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bobmarley77 said:
What are the "highly competitive residency programs?" Is there a list of them somewhere? I'm interested in California, Washington, Texas, North Carolina, Virginia, Florida, DC, Chicago, or New York...hoping my low step 1 board scores won't keep me out of these states....
See Doc Samson's post:
http://forums.studentdoctor.net/showthread.php?t=297870
 

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Anasazi23 said:
Not sure if you're referring to the US News and World Report List, or my post of biological vs. psychotherapeutic programs on that thread, Sazi. Either way, I wouldn't call either a definitive list of the most competitive programs. The US News list is based on reputation of hospital, not training program... so it includes University of Maryland (which is a fine place, but probably not in the top 10 most competitive programs in the country), Austen Riggs (which to my knowledge doesn't have a residency), but completely excludes well-respected university based programs that don't have a tie to one massive hospital (e.g. Brown, Cambridge, Harvard Longwood). Maybe we could run our own version of the US News list, since we have a fair amount of info on which to base a rational opinion...

So, name your top 10 most prestigious residency programs, we can collate them into a master list at the end. Don't have to assign a rank, just your top 10 names.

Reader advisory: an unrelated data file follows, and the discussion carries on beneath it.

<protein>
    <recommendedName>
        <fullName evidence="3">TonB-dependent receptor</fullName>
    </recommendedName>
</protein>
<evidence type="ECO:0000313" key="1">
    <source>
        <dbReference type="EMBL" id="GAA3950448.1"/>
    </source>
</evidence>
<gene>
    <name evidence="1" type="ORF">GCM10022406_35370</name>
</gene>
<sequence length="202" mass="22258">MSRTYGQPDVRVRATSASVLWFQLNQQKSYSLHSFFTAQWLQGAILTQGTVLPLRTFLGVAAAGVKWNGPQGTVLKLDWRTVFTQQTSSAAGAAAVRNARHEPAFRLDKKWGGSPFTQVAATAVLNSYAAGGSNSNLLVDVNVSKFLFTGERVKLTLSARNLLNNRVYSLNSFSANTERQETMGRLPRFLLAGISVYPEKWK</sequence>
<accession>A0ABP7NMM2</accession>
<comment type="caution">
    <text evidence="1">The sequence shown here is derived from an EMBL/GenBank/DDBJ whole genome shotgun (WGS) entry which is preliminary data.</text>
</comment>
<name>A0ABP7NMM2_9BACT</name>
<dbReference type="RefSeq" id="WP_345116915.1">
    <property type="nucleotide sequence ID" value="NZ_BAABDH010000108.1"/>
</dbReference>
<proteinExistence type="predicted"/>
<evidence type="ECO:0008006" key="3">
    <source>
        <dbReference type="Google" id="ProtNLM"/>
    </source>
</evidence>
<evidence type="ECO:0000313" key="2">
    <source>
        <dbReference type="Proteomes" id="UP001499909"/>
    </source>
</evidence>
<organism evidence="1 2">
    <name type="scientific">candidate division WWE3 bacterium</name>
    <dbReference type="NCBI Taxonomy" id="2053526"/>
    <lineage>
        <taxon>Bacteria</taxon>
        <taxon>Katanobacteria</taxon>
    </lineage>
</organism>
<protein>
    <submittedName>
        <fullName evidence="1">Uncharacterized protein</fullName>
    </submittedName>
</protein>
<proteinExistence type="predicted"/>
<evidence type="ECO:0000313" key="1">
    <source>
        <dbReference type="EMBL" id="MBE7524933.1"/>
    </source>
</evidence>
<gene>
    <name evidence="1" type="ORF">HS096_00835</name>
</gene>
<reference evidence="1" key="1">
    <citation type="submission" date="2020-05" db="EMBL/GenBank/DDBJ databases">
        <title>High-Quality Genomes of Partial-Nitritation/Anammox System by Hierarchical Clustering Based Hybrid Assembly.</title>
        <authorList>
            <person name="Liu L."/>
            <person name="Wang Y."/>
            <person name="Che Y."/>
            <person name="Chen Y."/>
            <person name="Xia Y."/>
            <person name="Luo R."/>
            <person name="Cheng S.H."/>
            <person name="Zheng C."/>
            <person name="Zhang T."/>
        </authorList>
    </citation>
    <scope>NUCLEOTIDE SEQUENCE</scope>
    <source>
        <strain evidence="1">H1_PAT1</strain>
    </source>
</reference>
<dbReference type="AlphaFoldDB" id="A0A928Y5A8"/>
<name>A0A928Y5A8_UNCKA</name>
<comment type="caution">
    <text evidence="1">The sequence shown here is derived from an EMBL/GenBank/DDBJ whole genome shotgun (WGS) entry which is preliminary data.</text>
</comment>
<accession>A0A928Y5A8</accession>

Mine (ordered solely based on geographic proximity):

MGH/McLean
Harvard Longwood
Cambridge
Brown
Yale
Columbia
NYU
Penn
UCSF
UCLA-NPI

Totally subjective, totally idiosyncratic, and based on uncertain evidence (just like the US News list), but I think we have enough geographic diversity among us to get something like a reasonable sample of national opinion.
 
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Doc Samson said:
Not sure if you're referring to the US News and World Report List, or my post of biological vs. psychotherapeutic programs on that thread, Sazi. Either way, I wouldn't call either a definitive list of the most competitive programs. The US News list is based on reputation of hospital, not training program... so it includes University of Maryland (which is a fine place, but probably not in the top 10 most competitive programs in the country), Austen Riggs (which to my knowledge doesn't have a residency), but completely excludes well-respected university based programs that don't have a tie to one massive hospital (e.g. Brown, Cambridge, Harvard Longwood). Maybe we could run our own version of the US News list, since we have a fair amount of info on which to base a rational opinion...

So, name your top 10 most prestigious residency programs, we can collate them into a master list at the end. Don't have to assign a rank, just your top 10 names.



Mine (ordered solely based on geographic proximity):

MGH/McLean
Harvard Longwood
Cambridge
Brown
Yale
Columbia
NYU
Penn
UCSF
UCLA-NPI .